However, this is set to change as PaaS finally appears to be coming into fashion. In terms of adoption, it’s predicted that PaaS will leapfrog other cloud services in the coming years.
Leading analysts Gartner and 451research.com estimate a steep rise in PaaS adoption, forecasting an increase in spending to more than $2.9 billion by 2016. Indeed, PaaS is projected to attain a 41 per cent compound annual growth rate (CAGR) through 2016.
So why has PaaS suddenly become so relevant? I think it’s largely a reflection that organisations are now more confident about using cloud services in general, especially when they understand that cloud isn’t an all or nothing decision. Organisations have the flexibility to move between cloud and on premises as well as to create hybrid solutions.
The move to cloud can be gradual and iterative; you can fire up new projects in the cloud quickly and easily then if you need to, you can bring these back in-house at a later date.
Although the technology may have taken longer to mature than first anticipated, PaaS is showing positive signs of stability as well as security. As a result, those early adopter fears are slowly melting away. Today organisations realise that PaaS is safe, secure, highly scalable, and extremely cost efficient.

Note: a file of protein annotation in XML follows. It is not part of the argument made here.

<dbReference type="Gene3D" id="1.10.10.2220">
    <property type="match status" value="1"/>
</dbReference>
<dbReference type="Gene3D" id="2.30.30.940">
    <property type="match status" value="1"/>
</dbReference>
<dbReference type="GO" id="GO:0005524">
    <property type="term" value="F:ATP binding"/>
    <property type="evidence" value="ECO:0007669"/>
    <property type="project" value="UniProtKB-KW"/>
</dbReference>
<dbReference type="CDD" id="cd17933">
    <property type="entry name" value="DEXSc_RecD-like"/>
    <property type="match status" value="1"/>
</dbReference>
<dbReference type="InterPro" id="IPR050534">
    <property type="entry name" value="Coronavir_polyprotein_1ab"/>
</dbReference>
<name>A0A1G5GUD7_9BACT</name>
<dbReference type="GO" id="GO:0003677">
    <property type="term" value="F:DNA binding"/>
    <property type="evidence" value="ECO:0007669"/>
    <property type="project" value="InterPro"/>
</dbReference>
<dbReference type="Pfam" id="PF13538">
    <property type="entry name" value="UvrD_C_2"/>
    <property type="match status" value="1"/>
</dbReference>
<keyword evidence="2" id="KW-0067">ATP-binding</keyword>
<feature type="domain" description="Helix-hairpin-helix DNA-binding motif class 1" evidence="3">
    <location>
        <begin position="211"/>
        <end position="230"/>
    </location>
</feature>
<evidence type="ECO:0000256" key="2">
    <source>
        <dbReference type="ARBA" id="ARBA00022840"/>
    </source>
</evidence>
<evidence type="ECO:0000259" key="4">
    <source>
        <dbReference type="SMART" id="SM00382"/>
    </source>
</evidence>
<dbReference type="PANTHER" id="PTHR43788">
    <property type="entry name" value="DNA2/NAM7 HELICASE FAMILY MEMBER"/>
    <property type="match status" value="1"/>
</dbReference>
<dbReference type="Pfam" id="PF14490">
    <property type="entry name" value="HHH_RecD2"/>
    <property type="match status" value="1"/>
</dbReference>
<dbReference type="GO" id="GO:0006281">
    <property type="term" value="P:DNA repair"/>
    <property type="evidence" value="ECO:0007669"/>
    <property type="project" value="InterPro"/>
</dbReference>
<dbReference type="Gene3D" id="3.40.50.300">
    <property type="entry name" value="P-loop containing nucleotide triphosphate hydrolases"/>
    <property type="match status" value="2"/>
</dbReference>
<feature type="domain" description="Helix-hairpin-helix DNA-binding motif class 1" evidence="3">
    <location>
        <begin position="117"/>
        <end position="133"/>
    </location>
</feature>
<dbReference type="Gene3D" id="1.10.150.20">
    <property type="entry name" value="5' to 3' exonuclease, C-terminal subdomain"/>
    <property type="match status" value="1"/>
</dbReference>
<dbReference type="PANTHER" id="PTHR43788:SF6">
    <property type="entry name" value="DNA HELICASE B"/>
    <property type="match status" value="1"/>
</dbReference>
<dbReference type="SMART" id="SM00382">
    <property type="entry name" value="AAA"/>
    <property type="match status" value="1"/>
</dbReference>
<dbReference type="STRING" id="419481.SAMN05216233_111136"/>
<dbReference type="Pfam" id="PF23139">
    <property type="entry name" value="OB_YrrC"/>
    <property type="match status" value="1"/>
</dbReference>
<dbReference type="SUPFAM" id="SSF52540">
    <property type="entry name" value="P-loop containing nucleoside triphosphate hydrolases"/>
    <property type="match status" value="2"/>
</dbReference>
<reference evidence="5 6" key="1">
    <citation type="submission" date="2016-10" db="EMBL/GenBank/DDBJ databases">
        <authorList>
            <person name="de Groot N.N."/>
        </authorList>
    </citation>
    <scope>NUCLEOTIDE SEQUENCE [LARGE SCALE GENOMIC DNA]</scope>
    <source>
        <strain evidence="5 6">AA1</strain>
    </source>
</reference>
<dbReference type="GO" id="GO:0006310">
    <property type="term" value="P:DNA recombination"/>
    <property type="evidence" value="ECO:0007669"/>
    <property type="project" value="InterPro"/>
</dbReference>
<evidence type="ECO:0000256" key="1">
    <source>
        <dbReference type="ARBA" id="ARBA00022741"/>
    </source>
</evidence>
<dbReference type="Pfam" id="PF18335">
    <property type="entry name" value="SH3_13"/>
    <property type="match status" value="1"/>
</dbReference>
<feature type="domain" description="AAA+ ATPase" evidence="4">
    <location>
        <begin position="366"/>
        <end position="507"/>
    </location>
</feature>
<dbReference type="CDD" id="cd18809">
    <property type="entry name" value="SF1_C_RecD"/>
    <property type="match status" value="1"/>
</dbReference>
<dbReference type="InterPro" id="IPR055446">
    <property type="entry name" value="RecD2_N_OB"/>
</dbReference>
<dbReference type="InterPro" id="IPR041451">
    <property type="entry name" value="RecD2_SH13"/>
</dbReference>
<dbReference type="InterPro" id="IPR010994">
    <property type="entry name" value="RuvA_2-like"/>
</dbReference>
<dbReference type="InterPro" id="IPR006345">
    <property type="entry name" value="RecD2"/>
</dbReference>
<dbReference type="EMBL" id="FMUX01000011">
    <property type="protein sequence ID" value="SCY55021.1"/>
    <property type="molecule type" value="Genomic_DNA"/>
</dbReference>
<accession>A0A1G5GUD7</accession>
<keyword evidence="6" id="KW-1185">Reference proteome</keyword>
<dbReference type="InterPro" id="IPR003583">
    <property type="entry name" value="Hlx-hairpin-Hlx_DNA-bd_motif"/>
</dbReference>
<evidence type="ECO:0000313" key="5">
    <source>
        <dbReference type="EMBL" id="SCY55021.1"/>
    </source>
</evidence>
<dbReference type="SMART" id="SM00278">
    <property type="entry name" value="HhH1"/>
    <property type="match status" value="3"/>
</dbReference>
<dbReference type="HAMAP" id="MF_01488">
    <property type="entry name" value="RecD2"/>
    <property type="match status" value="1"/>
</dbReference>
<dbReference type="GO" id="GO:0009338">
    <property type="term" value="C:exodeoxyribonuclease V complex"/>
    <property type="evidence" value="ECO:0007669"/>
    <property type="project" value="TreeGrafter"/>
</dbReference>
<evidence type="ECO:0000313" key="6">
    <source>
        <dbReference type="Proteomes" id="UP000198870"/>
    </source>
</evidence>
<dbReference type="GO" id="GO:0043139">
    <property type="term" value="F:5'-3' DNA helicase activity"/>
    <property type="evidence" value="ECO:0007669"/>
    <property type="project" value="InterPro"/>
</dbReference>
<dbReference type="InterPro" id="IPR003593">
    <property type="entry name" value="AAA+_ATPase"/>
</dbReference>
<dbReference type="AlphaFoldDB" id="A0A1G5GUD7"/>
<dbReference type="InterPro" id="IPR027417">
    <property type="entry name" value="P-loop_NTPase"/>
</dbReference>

Looking back, I can remember that after the catastrophic 2004 Indian Ocean Tsunami, which sadly devastated parts of Thailand, the cost of hard disks went up by 40 per cent practically overnight.
This, combined with the impact of the recession, has had a dramatic impact on how organisations now approach application development. Price increases have had a long-term negative effect on infrastructure and development costs, making it extremely expensive to commission new projects today.
Costs that organisations had been willing to sink into running their IT infrastructure 10 years ago have become unsustainable. The net result is that we have seen many organisations grappling with budgets and priorities, looking for more cost effective ways to support their IT development requirements. As we slowly start to climb out of recession, organisations are continuing to seek out more intelligent ways to spend their money.
So let’s go back to the sudden relevance of PaaS. I believe that we have reached a ‘Perfect Storm’ - where PaaS in not only considered more resilient, scalable and reliable, it has also become more mainstream.
As organisations continue to look for more cost effective ways to build their development environments, they are increasingly doing this on an as-required basis. With PaaS, companies realise they can achieve this far more easily and cost effectively whilst safe in the knowledge that they are not exposing the business to risk.
Today SaaS and the cloud are recognised as an efficient way to run your IT, and most organisations will have some or all of their technology infrastructure in this environment. So why shouldn’t application development and PaaS live in the cloud as well? All things considered, it now makes perfect sense to try PaaS.